• What makes this slide different of significance is that it shows not only the result of translation to a specific protein, but that in some cases genes can affect the way to metabolites are produced by the cell. Also of significance, the estimated number of genes that code for proteins has been greatly reduced since the discovery that many proteins undergo post-translational modification.
  • If a change of one nucleotide in a specific location occurs in at least 1% of the population, then it is operationally defined as a SNP. These SNPs are considered to be evolutionarily stable, i.e., not changing in frequency from generation to generation. This is an example of Hardy-Weinberg equilibrium. This slide also allows you to discuss the Wobble Hypothesis as well.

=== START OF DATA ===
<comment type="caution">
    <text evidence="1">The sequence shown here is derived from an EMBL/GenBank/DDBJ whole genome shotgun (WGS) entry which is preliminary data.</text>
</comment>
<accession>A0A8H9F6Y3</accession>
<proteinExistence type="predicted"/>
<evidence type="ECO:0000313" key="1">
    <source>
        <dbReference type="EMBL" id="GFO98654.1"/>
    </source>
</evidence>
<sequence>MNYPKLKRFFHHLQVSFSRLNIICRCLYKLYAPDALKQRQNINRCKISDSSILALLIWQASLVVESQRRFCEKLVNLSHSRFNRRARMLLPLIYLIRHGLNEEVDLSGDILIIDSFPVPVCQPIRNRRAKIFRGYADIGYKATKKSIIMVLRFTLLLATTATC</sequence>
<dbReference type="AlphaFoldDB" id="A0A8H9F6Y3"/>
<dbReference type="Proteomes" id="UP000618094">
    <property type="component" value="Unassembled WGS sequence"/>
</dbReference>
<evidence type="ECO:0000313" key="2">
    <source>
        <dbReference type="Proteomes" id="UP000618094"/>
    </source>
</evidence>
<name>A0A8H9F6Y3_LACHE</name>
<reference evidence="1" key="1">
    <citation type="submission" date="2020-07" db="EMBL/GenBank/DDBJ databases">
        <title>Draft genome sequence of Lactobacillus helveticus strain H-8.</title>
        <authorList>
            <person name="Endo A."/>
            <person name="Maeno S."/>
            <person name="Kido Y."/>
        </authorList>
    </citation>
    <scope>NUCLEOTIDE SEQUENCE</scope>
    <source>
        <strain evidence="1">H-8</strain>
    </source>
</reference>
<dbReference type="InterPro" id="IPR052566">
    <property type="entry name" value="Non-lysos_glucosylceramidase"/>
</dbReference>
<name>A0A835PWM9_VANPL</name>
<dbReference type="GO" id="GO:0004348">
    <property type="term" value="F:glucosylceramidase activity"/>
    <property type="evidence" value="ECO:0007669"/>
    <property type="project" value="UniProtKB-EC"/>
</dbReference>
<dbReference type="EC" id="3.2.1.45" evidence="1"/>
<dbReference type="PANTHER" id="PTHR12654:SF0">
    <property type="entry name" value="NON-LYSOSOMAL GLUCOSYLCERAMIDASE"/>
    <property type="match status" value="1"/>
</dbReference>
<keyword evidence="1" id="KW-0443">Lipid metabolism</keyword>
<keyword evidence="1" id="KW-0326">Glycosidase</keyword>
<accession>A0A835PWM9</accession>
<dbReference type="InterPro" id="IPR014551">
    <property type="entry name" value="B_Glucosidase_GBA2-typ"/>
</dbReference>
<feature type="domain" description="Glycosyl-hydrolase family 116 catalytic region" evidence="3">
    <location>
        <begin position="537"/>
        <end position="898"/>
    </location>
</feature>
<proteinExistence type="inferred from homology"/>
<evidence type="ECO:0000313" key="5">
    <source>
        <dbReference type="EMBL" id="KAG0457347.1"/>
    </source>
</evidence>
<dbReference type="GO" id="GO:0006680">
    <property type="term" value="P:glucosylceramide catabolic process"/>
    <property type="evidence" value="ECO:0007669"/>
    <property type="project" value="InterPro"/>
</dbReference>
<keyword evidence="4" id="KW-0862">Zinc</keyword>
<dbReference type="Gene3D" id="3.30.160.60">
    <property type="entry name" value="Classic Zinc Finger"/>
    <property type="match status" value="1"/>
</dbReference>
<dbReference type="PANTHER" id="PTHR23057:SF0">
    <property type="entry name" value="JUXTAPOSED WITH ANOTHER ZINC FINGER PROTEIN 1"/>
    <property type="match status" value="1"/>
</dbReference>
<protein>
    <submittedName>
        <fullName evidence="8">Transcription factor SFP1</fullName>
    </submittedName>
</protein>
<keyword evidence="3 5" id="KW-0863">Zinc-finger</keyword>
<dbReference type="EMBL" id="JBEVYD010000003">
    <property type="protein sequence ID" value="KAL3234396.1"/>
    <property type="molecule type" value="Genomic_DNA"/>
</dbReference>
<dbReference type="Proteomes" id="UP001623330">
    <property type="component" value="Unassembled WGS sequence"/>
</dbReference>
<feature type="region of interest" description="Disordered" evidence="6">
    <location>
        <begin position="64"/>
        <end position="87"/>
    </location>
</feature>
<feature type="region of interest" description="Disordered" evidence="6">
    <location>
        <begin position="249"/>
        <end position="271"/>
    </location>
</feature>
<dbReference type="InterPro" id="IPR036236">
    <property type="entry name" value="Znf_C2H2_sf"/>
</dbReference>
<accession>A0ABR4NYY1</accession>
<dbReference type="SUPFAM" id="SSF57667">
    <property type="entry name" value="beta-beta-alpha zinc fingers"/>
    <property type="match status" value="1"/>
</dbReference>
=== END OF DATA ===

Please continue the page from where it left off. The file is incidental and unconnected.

• The Human Genome Project represents a milestone in that it ushered in a comprehensive plan to map the entire genome sequence. Prior efforts often had individual labs working on smaller sections of specific interest. Cooperation greatly reduced the costs of sequencing and access to the entire information has led to many new research areas not available prior to this.
  • The Genome News Network publishes a quick guide to sequenced genomes. The list is growing rapidly.
  • One area of great interest to Genome Alberta is the Mountain Pine Beetle. It is called the Tria Project.
  • It is of great interest because there is an interaction of three genomes.